When it comes to Greg Schiano, the coach, there are few things more important to him than trust.
After all, he made it a point during his introductory press conference last year to acquaint Tampa Bay Buccaneers fans with the acronym "TBA," which in his words stands for "Trust, belief and accountability."
Judging from comments made at his end of year press conference when he publicly called for competition for his promising, yet erratic 25-year-old quarterback, Josh Freeman, it's safe to say Schiano may not completely trust Josh to get the job done under center.
Couple that with remarks the head coach made just last month from the owners meeting in Phoenix when he said:
"The reality is this is a performance-based game...to say you're married (to a player), well, nobody is married to anyone in this game. They're not married to me. You've got to win or I'm not going to be the coach."
Read into those statements as little or as much as you'd like, but the fact of the matter is neither Schiano nor the Bucs have exactly given Freeman, who is scheduled to become an unrestricted free agent next spring, a ringing endorsement heading into his fifth season with the franchise.
Which is of importance because if Freeman is not in their long-term plans, then it is incumbent upon them to figure out who is. While simply saying competition is on its way may sound good to frustrated fans, it's another thing altogether to draft someone with a realistic chance of eventually supplanting Freeman as starter.
And that is why getting on the same page with one another is so incredibly important for Schiano, general manager Mark Dominik and the rest of the scouting department.
Let's not forget that, in the 15 months Schiano has been at the helm, he has consistently delivered on his promises. He cleaned up the locker room by removing three troubled players last offseason, traded another midseason and improved their win total by 75 percent from the season prior.
So, if Schiano is saying he wants competition because he feels it increases their likelihood for success, chances are within the next two weeks Bucs fans will be getting to know another 20-something-year-old quarterback the team has drafted.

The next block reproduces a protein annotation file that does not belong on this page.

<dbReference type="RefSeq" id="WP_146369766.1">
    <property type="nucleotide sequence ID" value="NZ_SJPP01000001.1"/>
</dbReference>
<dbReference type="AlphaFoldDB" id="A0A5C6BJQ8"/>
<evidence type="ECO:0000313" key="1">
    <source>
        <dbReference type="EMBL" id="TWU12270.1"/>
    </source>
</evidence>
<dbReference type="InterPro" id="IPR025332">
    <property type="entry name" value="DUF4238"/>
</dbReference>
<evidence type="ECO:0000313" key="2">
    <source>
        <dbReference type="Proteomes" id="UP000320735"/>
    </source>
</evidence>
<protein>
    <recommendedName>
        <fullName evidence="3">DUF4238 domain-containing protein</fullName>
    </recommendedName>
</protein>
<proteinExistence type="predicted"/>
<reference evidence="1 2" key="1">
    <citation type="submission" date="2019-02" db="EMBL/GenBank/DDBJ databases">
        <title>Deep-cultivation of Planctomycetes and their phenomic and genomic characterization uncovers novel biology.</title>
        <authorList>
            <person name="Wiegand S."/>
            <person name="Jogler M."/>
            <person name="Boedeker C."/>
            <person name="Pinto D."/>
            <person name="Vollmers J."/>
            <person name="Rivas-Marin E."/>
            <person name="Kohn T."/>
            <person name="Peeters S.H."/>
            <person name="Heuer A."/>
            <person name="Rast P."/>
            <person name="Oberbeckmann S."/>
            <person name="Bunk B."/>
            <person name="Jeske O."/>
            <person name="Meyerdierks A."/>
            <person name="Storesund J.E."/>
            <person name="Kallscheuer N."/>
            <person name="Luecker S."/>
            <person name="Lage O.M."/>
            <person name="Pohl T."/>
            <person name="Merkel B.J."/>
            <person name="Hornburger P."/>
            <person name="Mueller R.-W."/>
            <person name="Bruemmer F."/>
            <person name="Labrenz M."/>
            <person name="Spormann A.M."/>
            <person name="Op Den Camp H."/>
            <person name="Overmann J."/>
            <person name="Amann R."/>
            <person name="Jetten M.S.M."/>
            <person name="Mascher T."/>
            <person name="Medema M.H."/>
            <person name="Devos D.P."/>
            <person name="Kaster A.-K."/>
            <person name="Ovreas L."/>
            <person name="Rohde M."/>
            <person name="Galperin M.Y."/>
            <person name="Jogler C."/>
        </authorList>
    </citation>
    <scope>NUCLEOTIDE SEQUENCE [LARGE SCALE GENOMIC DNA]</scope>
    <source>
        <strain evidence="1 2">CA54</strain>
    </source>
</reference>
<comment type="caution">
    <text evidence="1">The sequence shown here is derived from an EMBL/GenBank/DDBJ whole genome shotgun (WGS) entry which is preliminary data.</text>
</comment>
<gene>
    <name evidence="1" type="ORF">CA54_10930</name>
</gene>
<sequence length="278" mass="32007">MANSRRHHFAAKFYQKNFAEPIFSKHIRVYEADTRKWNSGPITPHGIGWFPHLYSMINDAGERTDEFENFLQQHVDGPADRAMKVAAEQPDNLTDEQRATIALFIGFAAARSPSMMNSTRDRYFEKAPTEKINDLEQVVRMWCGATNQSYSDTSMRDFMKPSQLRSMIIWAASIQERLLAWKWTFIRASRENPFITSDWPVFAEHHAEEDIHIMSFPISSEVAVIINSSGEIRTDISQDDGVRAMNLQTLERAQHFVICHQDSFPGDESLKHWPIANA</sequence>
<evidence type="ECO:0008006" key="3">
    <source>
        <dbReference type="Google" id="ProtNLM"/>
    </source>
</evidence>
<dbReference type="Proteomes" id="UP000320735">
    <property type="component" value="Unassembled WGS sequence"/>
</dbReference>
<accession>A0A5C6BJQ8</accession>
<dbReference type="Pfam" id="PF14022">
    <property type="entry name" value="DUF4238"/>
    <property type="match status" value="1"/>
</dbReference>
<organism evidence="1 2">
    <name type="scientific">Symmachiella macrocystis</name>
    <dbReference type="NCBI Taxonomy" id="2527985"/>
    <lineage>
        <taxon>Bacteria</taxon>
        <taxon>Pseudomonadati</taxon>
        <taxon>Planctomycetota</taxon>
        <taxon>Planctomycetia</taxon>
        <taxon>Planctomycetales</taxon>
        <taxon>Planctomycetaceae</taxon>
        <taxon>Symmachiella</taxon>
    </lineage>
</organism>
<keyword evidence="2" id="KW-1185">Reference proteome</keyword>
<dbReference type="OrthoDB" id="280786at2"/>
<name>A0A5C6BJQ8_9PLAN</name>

Frankly, given their stagnate free agency involvement, it's no longer a matter of if the Bucs will draft someone, but rather, who they'll draft at this point.
Whether it's a household name such as E.J. Manuel or Tyler Bray, or someone a little more under-the-radar like Zac Dysert or Colby Cameron is truly the bigger question.
Not that Freeman is making the decision an easy one for the organization.
After all, he is coming off not only his best season as a Buc, but, statistically speaking, the single-greatest season of any passer in franchise history in 2012, having thrown for more than 4,000 yards and 27 touchdowns.
Critics will point to his 17 interceptions as signs of developmental issues, but in fairness to Freeman, when looking at his entire body of work nine of his INTs occurred during the final three weeks of the season.
Does that excuse his lousy late-season performances? Certainly not, but it does shed a little light onto perhaps a bigger issue, which is of course ongoing concerns with accuracy.
Last season, Freeman failed to complete at least 60 percent of his passes in 11 of his 16 starts.
The Bucs lost seven of those eleven contests.
Were there other factors that led to some of those losses? Undoubtedly. But it doesn't change the fact that Freeman has backed his head coach and general manager into a proverbial corner because of his inconsistency.
Would the Bucs rather have locked-up their franchise quarterback long-term this offseason so that they could be focused on other positions leading up the draft?
Without a doubt.
Instead, they're left answering questions about the future and direction of the franchise. About whether or not some yet-to-be-drafted 20-something-year-old gives them a better chance for success than their fifth-year starter does next year and beyond.
But that's not even the worst part.
It has even gotten bad enough that some fans have called for Tim Tebow, as if his erratic, smash-and-dash style of quarterback play (and his career 47.9 completion percentage) is somehow more bearable to watch than Freeman's 55-percent completion rate and 27 touchdowns were.
Now that's bad.
Ultimately, Schiano and Dominik will have to come to some sort of an agreement on how they're going to get where they need to be.
If Freeman is the best choice moving forward, then the day will come when the two sides can reach a long-term deal that keeps No. 5 in pewter for the foreseeable future. But if they feel the grass is greener elsewhere, then they had better make that decision soon because time is not on their side.
Dominik is entering his fifth season as GM and has yet to see a playoff berth during his tenure. How much longer can he keep up that kind of success rate?
The same could arguably be said about Schiano, who despite an influx of free agency dollars and the recent signing of safety Dashon Goldson this spring, has struggled to fix a lot of what has ailed the Bucs for several seasons, notably on the defensive side of the ball.
How many more late-game collapses and wasted seasons can he withstand?
Better yet, how many can the fans?